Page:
Among the most common water contaminants, none are as dangerous to our health as lead and fluoride. Studies show even low-dose lead exposure can cause brain damageand developmental problems in young people. Lead leaches into water systems through old, corroded pipes like the ones found in many turn-of-the-century cities and towns. This problem will worsen in coming years, as 20th century infrastructure continues to decay, and increased testing efforts raise awareness.
Fluoride is one of the greatest cons ever perpetrated on the American public. While some areas of the country can have high-levels of naturally occurring fluoride, the type that is added to about 90% of municipal water supplies are the silicofluorides, fluorosilicic acid (FSA) and sodium fluosilicate (NaFSA), by-products of the aluminum industry.
Done under the assertion that it helps prevent dental caries in underserved populations, this claim has been widely debunked in recent years. Authors of A Critical Review of the Physiological Effects of Ingested Fluoride, concluded that “Available evidence suggests that fluoride has a potential to cause major adverse human health problems, while having only a modest dental caries prevention effect.” These studies show that dental remineralization occurs when small amounts of fluoride are topically applied to teeth, not when ingested.
Although the medical establishment works hard to hide the dangers of fluoride, science is beginning to sound the alarm. In 2014, fluoride was added to a growing list of developmental neurotoxins, and the evidence of a link between ingested fluoride and the development of cancer is deepening.
What are some of the lesser-known but still frighteningly common contaminants being found in our drinking water? We’ve compiled five of the top reasons to find an alternative to tap water. (And no, single-step carbon filters don’t fix the problem.)
1) Disinfectant By-products
Chemicals like chlorine, bromine, and iodine are in the class known as halogens (“salt-producing”), and are frequently used as industrial disinfectants. Water treatment facilities are dependent on them, especially chlorine, to kill harmful bacteria that is commonly present in public water systems.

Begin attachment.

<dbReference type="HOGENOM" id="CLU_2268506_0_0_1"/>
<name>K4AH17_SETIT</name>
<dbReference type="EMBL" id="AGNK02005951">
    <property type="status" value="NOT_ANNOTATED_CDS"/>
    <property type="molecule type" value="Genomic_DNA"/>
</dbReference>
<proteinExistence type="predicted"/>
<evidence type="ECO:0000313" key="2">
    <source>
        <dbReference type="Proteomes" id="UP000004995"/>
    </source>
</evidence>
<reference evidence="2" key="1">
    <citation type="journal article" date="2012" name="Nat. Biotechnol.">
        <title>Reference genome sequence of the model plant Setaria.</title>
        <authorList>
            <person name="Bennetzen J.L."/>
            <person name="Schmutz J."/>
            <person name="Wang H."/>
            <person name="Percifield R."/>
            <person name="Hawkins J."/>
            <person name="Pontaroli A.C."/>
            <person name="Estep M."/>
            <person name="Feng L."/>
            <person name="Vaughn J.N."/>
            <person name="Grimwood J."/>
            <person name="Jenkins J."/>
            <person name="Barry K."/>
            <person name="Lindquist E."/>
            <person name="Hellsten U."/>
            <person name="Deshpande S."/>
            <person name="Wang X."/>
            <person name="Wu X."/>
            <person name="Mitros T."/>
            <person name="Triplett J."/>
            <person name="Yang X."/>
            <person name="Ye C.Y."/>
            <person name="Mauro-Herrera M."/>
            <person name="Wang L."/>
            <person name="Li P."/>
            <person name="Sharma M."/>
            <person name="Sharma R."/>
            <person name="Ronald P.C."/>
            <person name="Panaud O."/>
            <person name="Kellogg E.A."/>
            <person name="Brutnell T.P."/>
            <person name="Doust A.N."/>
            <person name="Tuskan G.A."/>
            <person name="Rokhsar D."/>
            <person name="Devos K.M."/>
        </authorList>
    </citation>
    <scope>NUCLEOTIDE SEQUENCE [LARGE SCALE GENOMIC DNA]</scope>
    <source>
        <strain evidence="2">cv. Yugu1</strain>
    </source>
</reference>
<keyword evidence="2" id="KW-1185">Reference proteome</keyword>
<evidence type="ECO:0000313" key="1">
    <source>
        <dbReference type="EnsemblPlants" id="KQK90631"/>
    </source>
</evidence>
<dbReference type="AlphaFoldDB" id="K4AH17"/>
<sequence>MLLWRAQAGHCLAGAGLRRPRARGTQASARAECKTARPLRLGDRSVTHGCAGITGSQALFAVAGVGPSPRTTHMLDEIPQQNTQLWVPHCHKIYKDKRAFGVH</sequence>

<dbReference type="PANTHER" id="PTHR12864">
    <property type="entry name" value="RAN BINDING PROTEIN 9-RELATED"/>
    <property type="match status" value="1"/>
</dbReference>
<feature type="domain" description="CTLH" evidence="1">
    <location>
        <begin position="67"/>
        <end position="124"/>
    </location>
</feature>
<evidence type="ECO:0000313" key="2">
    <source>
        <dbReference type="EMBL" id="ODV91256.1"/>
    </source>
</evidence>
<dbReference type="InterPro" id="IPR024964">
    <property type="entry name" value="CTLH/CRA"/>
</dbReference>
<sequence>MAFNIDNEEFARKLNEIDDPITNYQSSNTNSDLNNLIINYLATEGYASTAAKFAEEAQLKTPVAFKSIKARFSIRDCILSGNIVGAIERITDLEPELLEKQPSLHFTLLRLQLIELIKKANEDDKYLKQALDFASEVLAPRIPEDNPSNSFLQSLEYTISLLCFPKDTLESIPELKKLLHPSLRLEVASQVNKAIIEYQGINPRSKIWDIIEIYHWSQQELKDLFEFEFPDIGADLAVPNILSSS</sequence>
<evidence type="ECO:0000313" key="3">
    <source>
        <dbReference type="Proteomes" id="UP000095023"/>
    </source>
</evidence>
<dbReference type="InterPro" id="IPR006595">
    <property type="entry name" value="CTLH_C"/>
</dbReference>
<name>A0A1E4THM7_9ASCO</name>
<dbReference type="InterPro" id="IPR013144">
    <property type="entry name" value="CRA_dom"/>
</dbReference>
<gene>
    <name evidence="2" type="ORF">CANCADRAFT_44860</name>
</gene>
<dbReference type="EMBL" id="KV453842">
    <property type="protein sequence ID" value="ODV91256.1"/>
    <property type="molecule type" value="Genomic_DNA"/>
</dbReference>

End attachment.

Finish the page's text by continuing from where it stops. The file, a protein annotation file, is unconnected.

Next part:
Trihalomethanes, a class of chemicals that includes chloroform, are dangerous by-products of these treatment processes. Trihalomethanes have been linked to colon and rectal cancers, as well as birth defects, low birth weight and miscarriage.
Scientists suspect that trihalomethanes in drinking water may also be causing thousands of cases of bladder cancer every year. In a 2007 report, a startling 50% increase in bladder cancer risk was identified in a group of subjects who consumed water with trihalomethane concentrations higher than 21 parts per billion. The current EPA limit for total trihalomethanes in drinking water is 100 micrograms per liter, or 1 part per billion in water.
Shockingly, 600 disinfectant by-products that are known to cause harm to the human body have been identified in municipal tap water. Even more alarming is the fact that potentially harmful interactions between these chemicals are not reflected in any of the toxicology studies of individual chemicals.
While the water-treatment industry has sought alternatives to chlorination, initial efforts have not found safe alternatives. Until that time, treatment facilities will continue mixing these dangerous chemicals in the petri dish of our public water supply, until the cost to public health clearly outweighs the short-term benefits
It’s hard to dispute that we live in an age of radioactive fallout. From the nuclear weapons tests of the last century, to the meltdowns at Three Mile Island, Chernobyl, and Fukushima, highly toxic, radioactive elements called radionuclides have found their way into the environment, and inevitably, into our food supply.